RCMP Pensions Are Invested in Controversial Gas Pipeline Owner

Millions invested in TC Energy, the parent company of Coastal GasLink, stand out as a conflict of interest, experts say.

PROTESTERS BLOCK THE INTERSECTION OF BROADWAY AND COMMERCIAL DRIVE IN SUPPORT OF WET’SUWET’EN NATION HEREDITARY CHIEFS ATTEMPTING TO HALT CONSTRUCTION OF A NATURAL GAS PIPELINE ON THEIR TRADITIONAL TERRITORIES, IN VANCOUVER, ON WEDNESDAY, FEBRUARY 19, 2020. THE CANADIAN PRESS/DARRYL DYCK

The board that oversees RCMP pension funds has invested in the owner of the Coastal GasLink pipeline—and experts say it is a conflict of interest in light of the Canada-wide standoffs between police and pipeline opponents.

Montreal-based Public Sector Pension Investment Board is a crown corporation that manages billions of dollars in retirement pension fund investments for the RCMP, the Canadian Forces, the Reserve Force, and the federal public service.

The $12.1 billion RCMP pension account is invested in a range of industries, including 4.5 percent in the global natural resource industry. Each year, PSP Investments receives millions more in transfers from the Canadian government toward pension accounts, with the goal of increasing that amount through investments.

Earlier this month, PSP Investments reported ownership of CAD $106,899,441 worth of shares in TC Energy, also known as TransCanada Corporation—owner of the controversial CGL natural gas pipeline.

PSP Investments has held shares in TC Energy since at least 2015, which has fluctuated in the range of 1 million since that year.

While TC Energy announced last December that it was selling off a 65 percent stake in the Coastal GasLink pipeline to the Alberta Investment Management Corporation (AIMCo) and private equity firm KKR, the company will be contracted to build and operate the pipeline.

Public Sector Pension Investment Board declined to comment on the TC Energy investment.

The Coastal GasLink pipeline is currently at the centre of ongoing protests and blockades across Canada.

Opponents of the pipeline say Coastal GasLink did not obtain proper consent to build through the traditional territory of the Wet’suwet’en Nation. The RCMP has had continuous presence on Wet’suwet’en traditional lands in northern B.C., where the enforcement of a court-ordered injunction to prevent people from blocking construction has resulted in numerous arrests, including 30 people in early February.

Experts in the fossil fuel economy say that the connection between the RCMP and the CGL pipeline is too close for comfort.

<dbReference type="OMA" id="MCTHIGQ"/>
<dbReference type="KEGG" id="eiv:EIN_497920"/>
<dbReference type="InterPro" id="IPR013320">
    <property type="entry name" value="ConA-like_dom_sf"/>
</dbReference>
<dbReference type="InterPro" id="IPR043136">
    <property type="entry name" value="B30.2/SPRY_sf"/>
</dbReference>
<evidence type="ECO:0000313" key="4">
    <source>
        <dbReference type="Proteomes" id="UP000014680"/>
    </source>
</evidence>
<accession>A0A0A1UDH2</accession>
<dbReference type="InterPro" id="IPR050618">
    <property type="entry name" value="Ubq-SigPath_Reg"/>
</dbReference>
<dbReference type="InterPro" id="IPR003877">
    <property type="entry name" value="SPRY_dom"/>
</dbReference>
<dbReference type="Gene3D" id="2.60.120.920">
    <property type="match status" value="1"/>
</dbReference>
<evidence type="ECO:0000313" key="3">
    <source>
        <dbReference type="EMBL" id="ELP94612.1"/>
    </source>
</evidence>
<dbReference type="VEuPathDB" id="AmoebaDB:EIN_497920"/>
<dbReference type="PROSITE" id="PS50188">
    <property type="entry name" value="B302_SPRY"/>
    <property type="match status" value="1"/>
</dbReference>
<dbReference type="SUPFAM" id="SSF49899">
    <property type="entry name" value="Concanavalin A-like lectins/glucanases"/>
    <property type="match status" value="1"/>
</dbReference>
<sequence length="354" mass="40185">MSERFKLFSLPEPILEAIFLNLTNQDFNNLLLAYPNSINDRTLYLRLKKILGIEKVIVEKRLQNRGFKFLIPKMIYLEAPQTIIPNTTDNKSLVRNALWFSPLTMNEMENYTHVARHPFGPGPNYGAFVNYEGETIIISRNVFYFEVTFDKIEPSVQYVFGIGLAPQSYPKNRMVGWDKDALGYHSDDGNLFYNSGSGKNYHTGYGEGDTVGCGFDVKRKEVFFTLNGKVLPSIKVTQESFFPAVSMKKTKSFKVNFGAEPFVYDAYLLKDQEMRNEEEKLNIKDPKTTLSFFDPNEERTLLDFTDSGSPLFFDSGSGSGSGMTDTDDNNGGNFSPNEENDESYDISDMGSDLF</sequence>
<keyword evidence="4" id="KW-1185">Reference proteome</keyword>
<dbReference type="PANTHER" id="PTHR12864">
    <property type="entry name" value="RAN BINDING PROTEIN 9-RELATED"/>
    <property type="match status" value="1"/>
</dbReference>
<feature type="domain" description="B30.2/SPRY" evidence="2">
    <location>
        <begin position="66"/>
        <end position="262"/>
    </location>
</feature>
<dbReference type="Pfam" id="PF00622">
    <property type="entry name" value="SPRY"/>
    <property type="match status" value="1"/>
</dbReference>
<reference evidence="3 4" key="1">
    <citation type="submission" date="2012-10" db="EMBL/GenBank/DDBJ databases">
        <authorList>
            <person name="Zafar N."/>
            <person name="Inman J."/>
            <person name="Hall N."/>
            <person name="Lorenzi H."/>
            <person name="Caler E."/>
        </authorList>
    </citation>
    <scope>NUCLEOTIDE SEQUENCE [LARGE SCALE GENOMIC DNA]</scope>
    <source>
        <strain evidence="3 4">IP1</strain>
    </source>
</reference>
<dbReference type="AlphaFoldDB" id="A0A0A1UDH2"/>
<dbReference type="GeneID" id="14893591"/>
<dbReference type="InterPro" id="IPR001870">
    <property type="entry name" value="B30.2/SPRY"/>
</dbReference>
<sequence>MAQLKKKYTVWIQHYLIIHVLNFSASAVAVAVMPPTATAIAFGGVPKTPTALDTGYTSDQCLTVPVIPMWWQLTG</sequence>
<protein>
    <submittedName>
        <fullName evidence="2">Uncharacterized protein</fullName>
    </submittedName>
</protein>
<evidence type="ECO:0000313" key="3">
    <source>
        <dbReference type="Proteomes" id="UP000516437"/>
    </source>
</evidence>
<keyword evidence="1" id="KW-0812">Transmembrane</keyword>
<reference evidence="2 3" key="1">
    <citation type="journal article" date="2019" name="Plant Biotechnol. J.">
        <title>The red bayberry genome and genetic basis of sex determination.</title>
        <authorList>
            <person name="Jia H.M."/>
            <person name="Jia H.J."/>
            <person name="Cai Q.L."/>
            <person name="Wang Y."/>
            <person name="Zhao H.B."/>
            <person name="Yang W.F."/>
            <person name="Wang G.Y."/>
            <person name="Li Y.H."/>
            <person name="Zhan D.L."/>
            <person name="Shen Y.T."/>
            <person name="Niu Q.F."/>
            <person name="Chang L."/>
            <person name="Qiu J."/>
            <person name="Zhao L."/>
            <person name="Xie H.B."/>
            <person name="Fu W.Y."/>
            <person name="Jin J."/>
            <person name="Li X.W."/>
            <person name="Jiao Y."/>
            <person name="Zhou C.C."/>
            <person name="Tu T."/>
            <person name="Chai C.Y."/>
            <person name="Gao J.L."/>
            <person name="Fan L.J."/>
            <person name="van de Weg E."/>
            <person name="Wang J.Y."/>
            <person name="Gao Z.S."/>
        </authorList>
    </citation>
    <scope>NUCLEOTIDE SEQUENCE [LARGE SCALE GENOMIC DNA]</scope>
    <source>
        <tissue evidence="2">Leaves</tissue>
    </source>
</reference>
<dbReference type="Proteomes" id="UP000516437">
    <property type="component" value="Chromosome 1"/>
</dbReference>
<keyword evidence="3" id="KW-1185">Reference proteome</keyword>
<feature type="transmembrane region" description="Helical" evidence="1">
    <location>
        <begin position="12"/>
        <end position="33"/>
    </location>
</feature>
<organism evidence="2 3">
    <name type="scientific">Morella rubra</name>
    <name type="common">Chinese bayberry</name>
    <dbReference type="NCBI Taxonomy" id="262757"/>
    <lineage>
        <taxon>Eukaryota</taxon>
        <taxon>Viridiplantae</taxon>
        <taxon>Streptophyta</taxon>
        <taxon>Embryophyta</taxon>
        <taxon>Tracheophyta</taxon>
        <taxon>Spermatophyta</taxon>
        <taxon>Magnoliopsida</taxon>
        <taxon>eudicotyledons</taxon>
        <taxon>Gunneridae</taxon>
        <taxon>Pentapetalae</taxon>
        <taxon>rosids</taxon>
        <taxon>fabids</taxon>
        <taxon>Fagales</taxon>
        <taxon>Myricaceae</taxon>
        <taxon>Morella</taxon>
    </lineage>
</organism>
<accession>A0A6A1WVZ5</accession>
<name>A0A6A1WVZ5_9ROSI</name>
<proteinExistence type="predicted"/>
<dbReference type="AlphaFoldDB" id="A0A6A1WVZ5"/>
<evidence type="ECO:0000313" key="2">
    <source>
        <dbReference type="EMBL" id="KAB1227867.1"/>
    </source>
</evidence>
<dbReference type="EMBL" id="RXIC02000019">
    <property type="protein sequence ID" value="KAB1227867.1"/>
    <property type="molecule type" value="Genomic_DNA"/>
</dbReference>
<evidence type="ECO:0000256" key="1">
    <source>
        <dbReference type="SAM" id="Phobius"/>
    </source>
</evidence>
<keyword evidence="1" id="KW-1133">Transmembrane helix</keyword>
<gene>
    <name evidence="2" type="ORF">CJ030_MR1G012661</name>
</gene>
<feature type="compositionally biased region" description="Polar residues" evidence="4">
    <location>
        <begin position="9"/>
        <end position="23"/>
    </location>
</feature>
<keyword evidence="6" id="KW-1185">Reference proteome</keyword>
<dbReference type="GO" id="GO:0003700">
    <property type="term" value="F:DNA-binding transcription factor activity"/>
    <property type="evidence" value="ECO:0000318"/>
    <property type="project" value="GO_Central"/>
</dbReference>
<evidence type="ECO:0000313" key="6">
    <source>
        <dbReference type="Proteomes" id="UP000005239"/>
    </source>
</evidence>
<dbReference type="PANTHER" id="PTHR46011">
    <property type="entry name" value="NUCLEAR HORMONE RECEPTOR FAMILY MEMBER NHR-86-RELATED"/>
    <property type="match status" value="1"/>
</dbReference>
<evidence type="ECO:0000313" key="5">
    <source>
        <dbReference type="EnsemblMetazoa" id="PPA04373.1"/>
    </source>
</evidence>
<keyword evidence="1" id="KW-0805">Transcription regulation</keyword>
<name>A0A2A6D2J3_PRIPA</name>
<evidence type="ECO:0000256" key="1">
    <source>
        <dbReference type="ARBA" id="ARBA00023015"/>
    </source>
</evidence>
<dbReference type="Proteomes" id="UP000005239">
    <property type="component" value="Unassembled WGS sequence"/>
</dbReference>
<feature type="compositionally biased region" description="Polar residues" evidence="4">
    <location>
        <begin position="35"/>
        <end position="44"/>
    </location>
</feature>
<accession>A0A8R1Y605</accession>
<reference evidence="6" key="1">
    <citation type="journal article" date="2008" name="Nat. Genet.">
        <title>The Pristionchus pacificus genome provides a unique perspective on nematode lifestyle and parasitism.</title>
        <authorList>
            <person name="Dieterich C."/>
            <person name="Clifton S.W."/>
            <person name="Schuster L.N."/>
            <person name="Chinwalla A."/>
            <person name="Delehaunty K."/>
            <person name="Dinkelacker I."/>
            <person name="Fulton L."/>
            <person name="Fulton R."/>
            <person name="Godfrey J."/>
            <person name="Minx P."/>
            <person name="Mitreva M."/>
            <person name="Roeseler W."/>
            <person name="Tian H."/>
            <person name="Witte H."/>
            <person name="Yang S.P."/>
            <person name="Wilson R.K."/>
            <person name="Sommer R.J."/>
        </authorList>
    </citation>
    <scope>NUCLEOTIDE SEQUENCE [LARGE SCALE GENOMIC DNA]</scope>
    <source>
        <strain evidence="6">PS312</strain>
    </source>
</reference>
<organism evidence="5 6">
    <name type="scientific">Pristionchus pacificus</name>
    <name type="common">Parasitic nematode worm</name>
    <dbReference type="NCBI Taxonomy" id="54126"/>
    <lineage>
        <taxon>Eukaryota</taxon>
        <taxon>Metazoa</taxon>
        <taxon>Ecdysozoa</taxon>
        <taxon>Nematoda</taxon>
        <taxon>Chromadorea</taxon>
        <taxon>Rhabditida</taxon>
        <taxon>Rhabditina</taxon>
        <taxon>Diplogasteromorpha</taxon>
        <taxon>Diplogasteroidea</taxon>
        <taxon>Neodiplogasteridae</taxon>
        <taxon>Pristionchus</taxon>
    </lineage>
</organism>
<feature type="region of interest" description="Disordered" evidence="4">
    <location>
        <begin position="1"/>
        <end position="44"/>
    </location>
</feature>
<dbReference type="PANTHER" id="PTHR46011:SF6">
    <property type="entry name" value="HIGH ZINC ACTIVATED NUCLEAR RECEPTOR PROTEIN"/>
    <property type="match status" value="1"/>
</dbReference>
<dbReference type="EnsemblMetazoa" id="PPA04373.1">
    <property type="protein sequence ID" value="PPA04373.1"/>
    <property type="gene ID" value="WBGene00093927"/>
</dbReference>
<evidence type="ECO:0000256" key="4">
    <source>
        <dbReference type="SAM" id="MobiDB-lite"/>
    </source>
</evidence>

“There is a definite conflict of interest,” said James Rowe, associate professor of environmental studies at the University of Victoria. “This pipeline is literally in the material interest of the retirement security of the RCMP.”

Rowe is part of the Corporate Mapping Project, which investigates supporters of Canada’s fossil fuel industry. The project is led by the University of Victoria and two progressive research centres, the Canadian Centre for Policy Alternatives and the Alberta-based Parkland Institute.

Rowe explained that the conflict is not a direct one, because individual RCMP members likely aren’t aware of where their pension is invested.

“The way that pension capital often works, is that most beneficiaries have little idea in what their pension funds are investing in until people are called on it,” he said. “My guess is that most beneficiaries of PSP don’t know.”

Rowe said he doubted that these investments would directly affect policing decisions made by the RCMP.

The RCMP referred a request for comment to the Treasury Board of Canada Secretariat, which stated that PSP operated separately from the government.

“Pension investments are managed entirely by the Public Sector Pension Investment Board,” said Martin Potvin, media spokesperson for the Treasury Board in an email statement.

As a crown corporation, he said the PSP Board “operates at arm’s length from the federal government and its business and affairs are managed by an independent Board of Directors.”

December 2019 financial reports indicate that PSP is also invested in a wide variety of natural resource corporations, including Suncor and Kinder Morgan.

It also invests in hundreds of companies in a wide range of industries, including U.S.-based food and retail giants Papa John’s, Starbucks, and Walmart.